Finally, the Department notes that a commenter suggested that the proposed change would create other potential consequences affecting election law, labor-management matters unrelated to the LMRDA, persuader activity reports under section 203 of the Act, and other matters involving public policy. The commenter did not fully explain its concerns, but it appears that some of these issues involve statutes over which the Department has no authority and that none of these concerns are material to the changes proposed by this rulemaking. While the discussion of other LMRDA provisions is obviously necessary to address some issues, this rule only addresses the scope of reporting required by union officers and employees pursuant to LMRDA section 202. As discussed below, other commenters have asked the Department to use this rulemaking to resolve issues that may arise under the Act's other reporting provisions. While these comments are helpful to the Department in identifying concerns among the various regulated communities and informing the Department about how it might best direct its compliance resources, the Department cannot resolve those concerns in this rule.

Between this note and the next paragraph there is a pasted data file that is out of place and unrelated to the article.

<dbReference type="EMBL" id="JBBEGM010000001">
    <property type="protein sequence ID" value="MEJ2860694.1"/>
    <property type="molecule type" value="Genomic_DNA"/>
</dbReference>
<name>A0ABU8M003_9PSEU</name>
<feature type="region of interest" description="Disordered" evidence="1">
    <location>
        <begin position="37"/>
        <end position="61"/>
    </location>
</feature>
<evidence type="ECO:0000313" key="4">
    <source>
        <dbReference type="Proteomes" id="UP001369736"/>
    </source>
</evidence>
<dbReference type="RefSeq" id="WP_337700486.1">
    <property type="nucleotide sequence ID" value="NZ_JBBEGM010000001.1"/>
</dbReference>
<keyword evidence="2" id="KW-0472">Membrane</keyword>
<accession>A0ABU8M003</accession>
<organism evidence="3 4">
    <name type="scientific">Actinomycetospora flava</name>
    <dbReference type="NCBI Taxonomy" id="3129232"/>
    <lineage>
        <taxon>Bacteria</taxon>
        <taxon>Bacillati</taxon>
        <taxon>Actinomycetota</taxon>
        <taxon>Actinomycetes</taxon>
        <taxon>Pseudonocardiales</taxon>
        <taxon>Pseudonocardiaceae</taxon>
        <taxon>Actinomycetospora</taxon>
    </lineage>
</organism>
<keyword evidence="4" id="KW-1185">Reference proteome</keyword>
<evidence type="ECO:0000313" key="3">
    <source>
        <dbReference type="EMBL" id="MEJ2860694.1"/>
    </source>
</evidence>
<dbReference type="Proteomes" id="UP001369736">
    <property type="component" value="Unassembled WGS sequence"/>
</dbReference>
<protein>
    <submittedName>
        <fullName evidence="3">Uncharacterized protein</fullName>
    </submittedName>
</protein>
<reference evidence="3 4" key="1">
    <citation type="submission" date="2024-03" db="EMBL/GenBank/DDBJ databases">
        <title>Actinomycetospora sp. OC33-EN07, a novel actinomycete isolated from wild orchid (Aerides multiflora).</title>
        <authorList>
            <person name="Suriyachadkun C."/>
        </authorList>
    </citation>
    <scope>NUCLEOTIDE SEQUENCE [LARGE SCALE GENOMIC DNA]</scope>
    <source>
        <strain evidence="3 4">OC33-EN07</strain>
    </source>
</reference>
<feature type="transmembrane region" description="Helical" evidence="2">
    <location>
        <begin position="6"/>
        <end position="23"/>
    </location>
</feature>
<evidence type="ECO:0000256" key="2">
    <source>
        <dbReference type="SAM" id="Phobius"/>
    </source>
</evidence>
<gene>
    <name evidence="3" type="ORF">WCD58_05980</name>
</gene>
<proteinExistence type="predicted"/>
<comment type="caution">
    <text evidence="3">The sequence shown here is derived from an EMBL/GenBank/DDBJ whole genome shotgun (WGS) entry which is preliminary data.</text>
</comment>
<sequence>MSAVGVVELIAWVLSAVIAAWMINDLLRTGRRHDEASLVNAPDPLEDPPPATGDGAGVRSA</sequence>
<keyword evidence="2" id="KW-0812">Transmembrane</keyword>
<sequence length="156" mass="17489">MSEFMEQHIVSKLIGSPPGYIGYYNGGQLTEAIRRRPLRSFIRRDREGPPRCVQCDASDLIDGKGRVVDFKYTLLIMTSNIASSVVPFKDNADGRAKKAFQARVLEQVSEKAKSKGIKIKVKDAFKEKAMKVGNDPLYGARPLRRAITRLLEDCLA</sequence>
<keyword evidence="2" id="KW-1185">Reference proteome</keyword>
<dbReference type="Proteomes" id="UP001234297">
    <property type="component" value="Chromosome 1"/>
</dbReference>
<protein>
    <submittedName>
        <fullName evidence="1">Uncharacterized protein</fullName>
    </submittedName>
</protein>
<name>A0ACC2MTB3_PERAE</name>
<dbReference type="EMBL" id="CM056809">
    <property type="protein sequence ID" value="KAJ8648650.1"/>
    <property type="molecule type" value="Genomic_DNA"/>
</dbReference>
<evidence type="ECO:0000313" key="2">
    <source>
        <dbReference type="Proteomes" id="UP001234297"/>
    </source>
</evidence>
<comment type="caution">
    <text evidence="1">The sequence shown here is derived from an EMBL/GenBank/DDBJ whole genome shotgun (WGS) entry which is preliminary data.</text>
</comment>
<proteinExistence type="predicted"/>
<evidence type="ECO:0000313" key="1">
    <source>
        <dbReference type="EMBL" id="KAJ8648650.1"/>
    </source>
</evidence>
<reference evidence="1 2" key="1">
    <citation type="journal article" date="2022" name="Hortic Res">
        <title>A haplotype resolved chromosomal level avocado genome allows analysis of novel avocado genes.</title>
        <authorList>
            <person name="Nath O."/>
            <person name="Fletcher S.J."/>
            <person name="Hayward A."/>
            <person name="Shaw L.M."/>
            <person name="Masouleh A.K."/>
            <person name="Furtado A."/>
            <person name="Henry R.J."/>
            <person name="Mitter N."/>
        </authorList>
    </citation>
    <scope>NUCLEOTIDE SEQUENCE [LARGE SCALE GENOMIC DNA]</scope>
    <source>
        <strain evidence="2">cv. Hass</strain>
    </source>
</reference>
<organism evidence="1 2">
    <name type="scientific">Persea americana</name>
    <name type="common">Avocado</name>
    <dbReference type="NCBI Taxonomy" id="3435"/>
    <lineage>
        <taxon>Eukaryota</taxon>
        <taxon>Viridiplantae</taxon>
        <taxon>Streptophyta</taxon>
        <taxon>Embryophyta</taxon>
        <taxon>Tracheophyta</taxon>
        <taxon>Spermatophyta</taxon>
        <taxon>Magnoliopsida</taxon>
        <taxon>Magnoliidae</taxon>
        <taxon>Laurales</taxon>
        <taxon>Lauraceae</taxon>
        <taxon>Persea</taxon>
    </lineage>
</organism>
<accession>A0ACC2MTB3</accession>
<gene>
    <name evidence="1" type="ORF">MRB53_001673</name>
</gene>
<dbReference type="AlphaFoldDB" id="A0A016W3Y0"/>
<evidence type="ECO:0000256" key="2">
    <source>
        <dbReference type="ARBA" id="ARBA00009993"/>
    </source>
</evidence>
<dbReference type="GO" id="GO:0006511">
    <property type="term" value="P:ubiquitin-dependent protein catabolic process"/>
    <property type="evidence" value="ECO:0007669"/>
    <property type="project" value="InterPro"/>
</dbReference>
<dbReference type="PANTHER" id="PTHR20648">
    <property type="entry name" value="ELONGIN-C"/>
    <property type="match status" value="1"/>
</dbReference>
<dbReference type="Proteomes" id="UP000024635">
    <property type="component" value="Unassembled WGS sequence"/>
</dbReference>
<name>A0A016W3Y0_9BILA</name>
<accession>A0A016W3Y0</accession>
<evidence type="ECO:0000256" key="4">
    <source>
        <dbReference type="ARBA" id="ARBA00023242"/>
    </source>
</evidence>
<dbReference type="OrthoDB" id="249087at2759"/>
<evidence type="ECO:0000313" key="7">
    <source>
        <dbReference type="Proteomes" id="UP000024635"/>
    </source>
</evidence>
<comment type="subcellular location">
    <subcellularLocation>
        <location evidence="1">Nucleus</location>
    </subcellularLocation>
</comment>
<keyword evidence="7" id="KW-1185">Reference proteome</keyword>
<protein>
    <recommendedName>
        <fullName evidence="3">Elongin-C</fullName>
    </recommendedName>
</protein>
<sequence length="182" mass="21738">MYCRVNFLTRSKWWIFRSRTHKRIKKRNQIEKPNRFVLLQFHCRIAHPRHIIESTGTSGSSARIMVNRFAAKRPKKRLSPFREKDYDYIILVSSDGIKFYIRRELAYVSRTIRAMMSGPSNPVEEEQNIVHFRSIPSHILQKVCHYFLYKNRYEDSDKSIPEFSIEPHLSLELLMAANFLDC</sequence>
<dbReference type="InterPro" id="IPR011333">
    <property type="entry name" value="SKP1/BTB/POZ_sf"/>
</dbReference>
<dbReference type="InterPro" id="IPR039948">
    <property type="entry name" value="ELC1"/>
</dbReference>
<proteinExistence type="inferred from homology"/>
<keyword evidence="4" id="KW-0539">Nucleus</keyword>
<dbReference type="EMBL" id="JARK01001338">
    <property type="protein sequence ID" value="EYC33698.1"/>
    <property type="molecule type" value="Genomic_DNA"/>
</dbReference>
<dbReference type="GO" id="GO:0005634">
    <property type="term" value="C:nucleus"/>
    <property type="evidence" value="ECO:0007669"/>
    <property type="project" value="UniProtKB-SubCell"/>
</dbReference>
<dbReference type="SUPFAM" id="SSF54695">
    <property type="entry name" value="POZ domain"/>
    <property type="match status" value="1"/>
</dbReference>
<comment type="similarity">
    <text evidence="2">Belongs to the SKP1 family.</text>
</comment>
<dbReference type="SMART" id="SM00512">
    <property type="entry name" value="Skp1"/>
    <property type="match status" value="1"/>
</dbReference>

B. Coverage of Stewards and Similar Union Representatives Under Section 202

The Department is effectuating its proposal to return to its longstanding policy that union stewards and similar volunteer union representatives are not as a general rule covered by the Form LM-30 reporting requirements. A union steward is responsible for informing employees of their rights under the collective bargaining agreement and applicable law, investigating grievances filed by union members, representing union members in presenting those grievances to management, and otherwise enforcing the collective bargaining agreement. See generally Herman Erickson, The Steward's Role in the Union 29-54 (1971).

As proposed in the NPRM, 75 FR 48423-25, and as articulated below, the Department rescinds the definition of “labor organization employee” in the 2007 Form LM-30 that extends Form LM-30 coverage to such union representatives and inserts the following language in the revised Form LM-30 Instructions in Section II, Who Must File. [18]

For purposes of the Form LM-30, an individual who serves the union as a union steward or as a similar union representative, such as a member of a safety committee or a bargaining committee, is not considered to be an employee of the union by virtue of service in such capacity.

In the final rule, the Department added the last phrase, in italics, for clarity. As explained in the NPRM, individuals serving as stewards or in other volunteer positions would be subject to the same reporting obligations as other officers and employees, if they are officers pursuant to their union's constitution or bylaws—an atypical situation—or otherwise qualify as a union employee. The italicized words better convey this point than the language proposed in the NPRM, which had used the adverb “exclusively” to qualify the statement.